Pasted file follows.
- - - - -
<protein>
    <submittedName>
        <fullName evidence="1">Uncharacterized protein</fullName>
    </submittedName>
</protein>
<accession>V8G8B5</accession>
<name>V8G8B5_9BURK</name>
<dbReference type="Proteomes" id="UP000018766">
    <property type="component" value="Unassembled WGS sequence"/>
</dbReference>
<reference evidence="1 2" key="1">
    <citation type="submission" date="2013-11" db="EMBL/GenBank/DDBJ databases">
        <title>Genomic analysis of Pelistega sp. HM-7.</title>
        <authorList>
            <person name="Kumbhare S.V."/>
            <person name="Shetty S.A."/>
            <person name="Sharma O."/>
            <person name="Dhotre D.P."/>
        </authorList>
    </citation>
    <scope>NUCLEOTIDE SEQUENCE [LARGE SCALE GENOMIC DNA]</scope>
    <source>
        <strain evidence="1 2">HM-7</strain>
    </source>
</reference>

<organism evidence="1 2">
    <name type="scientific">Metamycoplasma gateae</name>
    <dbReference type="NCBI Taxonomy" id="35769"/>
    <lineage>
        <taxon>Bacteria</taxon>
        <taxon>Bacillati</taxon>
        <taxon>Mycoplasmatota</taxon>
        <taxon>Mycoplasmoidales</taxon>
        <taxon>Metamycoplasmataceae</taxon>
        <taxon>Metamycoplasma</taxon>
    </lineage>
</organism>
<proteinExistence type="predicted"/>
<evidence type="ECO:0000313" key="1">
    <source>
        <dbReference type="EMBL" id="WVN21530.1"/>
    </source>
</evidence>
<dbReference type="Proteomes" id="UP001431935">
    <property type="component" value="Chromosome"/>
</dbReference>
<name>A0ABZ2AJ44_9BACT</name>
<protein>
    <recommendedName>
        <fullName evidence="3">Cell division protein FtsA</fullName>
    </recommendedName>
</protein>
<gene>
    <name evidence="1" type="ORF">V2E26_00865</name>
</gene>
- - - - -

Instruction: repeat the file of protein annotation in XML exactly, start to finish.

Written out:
<protein>
    <submittedName>
        <fullName evidence="1">Uncharacterized protein</fullName>
    </submittedName>
</protein>
<accession>V8G8B5</accession>
<name>V8G8B5_9BURK</name>
<dbReference type="Proteomes" id="UP000018766">
    <property type="component" value="Unassembled WGS sequence"/>
</dbReference>
<reference evidence="1 2" key="1">
    <citation type="submission" date="2013-11" db="EMBL/GenBank/DDBJ databases">
        <title>Genomic analysis of Pelistega sp. HM-7.</title>
        <authorList>
            <person name="Kumbhare S.V."/>
            <person name="Shetty S.A."/>
            <person name="Sharma O."/>
            <person name="Dhotre D.P."/>
        </authorList>
    </citation>
    <scope>NUCLEOTIDE SEQUENCE [LARGE SCALE GENOMIC DNA]</scope>
    <source>
        <strain evidence="1 2">HM-7</strain>
    </source>
</reference>

<organism evidence="1 2">
    <name type="scientific">Metamycoplasma gateae</name>
    <dbReference type="NCBI Taxonomy" id="35769"/>
    <lineage>
        <taxon>Bacteria</taxon>
        <taxon>Bacillati</taxon>
        <taxon>Mycoplasmatota</taxon>
        <taxon>Mycoplasmoidales</taxon>
        <taxon>Metamycoplasmataceae</taxon>
        <taxon>Metamycoplasma</taxon>
    </lineage>
</organism>
<proteinExistence type="predicted"/>
<evidence type="ECO:0000313" key="1">
    <source>
        <dbReference type="EMBL" id="WVN21530.1"/>
    </source>
</evidence>
<dbReference type="Proteomes" id="UP001431935">
    <property type="component" value="Chromosome"/>
</dbReference>
<name>A0ABZ2AJ44_9BACT</name>
<protein>
    <recommendedName>
        <fullName evidence="3">Cell division protein FtsA</fullName>
    </recommendedName>
</protein>
<gene>
    <name evidence="1" type="ORF">V2E26_00865</name>
</gene>